In a ground-breaking decision that will make veterans in Illinois and across the country feel vindicated in their requests for medical marijuana treatments, Judge Neil Cohen of Cook County, Illinois ordered the state to add post-traumatic stress disorder (PTSD) to the list of eligible diseases that can legally be treated with medical cannabis within 30 days. The original lawsuit was filed by Daniel Paul Jabs who served in Iraq, and is one of eight suits filed with the state that stem from consistent rejections concerning medical conditions that are greatly improved by cannabis. These lawsuits are part of Illinois’ allowance for people to petition in order to add eligible health conditions to the state’s medical marijuana list. Despite a unanimous vote by the medical marijuana advisory board of Illinois to allow PTSD on the list, Governor Bruce Rauner’s crew has refused to do so. This is despite the April approval of a PTSD cannabis treatment trial by the Drug Enforcement Administration (DEA).
Other Possible Additions to Illinois’ Medical Cannabis List
Among the conditions that other plaintiffs are trying to add to Illinois’ medical cannabis treatment list are autism, intractable pain, osteoarthritis, chronic pain, polycystic disease, irritable bowel syndrome, chronic post-operative pain, and migraines. Among the states that already list PTSD on their list of medical marijuana approved conditions are Ohio, Oregon, California, Nevada, New Mexico, Arizona, Maine, Michigan, Maryland, Connecticut, Massachusetts, and Delaware. Even in liberal Colorado, PTSD is not currently approved – although recreational consumption is. The state is funding a study of PTSD and cannabis, though, and patients are suing the state to get the right to treat their PTSD condition with medical marijuana in the future. Illinois Governor Rauner is currently considering a bill to extend the medical marijuana pilot program in Illinois for an additional two and a half years, and to add PTSD to the list of conditions.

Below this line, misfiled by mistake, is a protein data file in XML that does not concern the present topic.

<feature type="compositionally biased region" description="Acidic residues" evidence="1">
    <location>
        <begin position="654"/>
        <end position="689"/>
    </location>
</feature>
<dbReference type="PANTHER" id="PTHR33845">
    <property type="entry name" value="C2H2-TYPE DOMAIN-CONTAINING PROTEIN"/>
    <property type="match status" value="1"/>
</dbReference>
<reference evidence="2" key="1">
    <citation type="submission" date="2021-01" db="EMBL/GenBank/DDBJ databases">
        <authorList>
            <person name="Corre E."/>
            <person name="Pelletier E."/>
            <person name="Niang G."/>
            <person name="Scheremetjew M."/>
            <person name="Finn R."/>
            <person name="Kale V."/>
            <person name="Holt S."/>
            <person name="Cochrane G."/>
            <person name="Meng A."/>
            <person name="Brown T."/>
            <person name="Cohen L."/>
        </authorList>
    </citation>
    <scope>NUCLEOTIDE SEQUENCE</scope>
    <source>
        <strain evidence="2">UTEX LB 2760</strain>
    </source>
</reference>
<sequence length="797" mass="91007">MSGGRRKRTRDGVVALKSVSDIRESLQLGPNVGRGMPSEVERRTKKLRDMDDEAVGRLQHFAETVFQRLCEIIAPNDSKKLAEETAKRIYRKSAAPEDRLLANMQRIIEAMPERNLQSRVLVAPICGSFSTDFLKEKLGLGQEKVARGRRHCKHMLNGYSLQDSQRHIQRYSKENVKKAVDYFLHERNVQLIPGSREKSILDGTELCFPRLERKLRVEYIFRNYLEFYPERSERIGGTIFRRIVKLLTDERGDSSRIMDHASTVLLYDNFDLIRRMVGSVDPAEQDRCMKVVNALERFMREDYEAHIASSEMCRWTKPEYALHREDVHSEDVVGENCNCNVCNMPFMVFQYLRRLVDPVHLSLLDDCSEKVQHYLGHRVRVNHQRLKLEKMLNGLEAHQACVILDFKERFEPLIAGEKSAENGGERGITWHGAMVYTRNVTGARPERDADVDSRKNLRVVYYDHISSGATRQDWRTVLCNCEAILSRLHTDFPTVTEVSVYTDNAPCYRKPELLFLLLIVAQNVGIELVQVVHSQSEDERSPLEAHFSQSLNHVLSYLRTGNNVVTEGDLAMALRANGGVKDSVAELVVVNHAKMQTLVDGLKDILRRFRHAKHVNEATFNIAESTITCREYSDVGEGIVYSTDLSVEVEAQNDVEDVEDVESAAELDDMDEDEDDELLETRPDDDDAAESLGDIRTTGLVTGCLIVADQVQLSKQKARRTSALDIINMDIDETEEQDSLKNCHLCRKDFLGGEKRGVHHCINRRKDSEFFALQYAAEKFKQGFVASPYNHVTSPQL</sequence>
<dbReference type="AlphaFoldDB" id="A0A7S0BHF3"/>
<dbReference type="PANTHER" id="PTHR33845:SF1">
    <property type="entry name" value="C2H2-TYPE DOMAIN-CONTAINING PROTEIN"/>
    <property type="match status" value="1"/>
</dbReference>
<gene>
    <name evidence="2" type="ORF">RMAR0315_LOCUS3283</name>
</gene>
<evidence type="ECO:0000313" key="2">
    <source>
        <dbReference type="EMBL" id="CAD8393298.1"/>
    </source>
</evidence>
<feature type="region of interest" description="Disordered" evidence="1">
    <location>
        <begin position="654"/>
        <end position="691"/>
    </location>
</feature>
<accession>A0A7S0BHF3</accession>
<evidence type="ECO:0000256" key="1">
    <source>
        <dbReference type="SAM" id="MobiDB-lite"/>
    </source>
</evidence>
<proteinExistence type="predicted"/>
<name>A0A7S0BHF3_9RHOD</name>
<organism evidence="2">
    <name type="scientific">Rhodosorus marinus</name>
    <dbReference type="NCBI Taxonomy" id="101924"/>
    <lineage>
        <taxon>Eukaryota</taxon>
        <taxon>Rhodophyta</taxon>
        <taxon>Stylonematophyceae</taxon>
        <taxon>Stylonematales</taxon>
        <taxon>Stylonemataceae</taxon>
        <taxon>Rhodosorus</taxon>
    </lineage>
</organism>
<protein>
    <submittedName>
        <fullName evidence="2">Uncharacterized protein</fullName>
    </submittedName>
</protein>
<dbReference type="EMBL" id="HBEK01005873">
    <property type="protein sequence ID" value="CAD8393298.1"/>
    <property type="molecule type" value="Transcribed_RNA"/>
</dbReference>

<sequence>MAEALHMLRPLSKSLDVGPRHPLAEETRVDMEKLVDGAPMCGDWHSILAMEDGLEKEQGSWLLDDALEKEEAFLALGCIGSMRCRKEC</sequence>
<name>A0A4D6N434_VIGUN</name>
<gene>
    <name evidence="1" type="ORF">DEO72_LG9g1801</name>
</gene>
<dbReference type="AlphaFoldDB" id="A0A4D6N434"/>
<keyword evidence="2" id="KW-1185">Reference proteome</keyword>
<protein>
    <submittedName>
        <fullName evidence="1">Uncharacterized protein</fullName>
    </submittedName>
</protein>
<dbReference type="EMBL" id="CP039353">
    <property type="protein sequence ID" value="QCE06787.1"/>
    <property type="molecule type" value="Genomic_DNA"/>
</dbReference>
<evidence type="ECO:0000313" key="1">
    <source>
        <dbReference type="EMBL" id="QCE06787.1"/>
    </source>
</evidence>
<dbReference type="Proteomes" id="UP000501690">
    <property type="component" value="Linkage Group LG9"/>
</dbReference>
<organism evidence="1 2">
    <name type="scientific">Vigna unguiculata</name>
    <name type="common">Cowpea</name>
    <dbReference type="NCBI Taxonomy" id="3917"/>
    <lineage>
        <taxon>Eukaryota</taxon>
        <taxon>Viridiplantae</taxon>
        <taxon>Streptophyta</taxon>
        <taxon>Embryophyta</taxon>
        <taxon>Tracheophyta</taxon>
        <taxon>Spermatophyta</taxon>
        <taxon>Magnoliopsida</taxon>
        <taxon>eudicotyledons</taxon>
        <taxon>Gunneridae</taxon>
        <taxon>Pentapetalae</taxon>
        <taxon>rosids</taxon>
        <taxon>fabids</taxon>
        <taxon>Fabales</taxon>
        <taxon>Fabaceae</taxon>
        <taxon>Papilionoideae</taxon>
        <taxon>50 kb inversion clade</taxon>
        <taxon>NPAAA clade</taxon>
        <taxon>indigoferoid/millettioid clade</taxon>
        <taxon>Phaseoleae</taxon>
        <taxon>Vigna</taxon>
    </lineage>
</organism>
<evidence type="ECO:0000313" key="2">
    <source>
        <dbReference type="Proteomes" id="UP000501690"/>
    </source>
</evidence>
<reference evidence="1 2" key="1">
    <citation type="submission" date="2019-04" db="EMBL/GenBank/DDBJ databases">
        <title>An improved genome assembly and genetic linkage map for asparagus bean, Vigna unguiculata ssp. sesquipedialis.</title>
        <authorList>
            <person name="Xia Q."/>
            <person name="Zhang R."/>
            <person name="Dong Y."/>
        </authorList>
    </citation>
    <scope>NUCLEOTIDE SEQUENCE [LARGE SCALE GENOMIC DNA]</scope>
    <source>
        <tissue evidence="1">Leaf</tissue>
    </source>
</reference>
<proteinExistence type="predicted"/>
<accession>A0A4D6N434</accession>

How Does Cannabis Help PTSD?
Colorado’s new PTSD study will certainly find all the answers to this question, and could be helped along considerably if the federal government rescheduled cannabis to make it more accessible for science and medical patients in general. The National Center for PTSD found that people with PTSD increasingly consume cannabis in order to deal with their symptoms. Although the symptoms of PTSD are many and varied, there are a few core symptoms that affect most patients. Because the endocannabinoid system is an important part of PTSD, patients with the disorder have “greater availability” of cannabinoid type 1 receptors as opposed to other people. It has also been suggested by Israel’s Dr. Mechoulam that the endocannabinoid system is related to memory, and that painful or traumatic memories can be suspended or completely eradicated through a normal process called memory extinction. Cannabis may help with this, as well as relaxing PTSD sufferers and dispelling the rage and anger that are also common symptoms of the disorder.
As the Colorado study goes on, and more states approve medical marijuana for the treatment of disorders, I hope that PTSD will rise to the forefront as epilepsy and autism have as a disorder that can be helped greatly through cannabis consumption.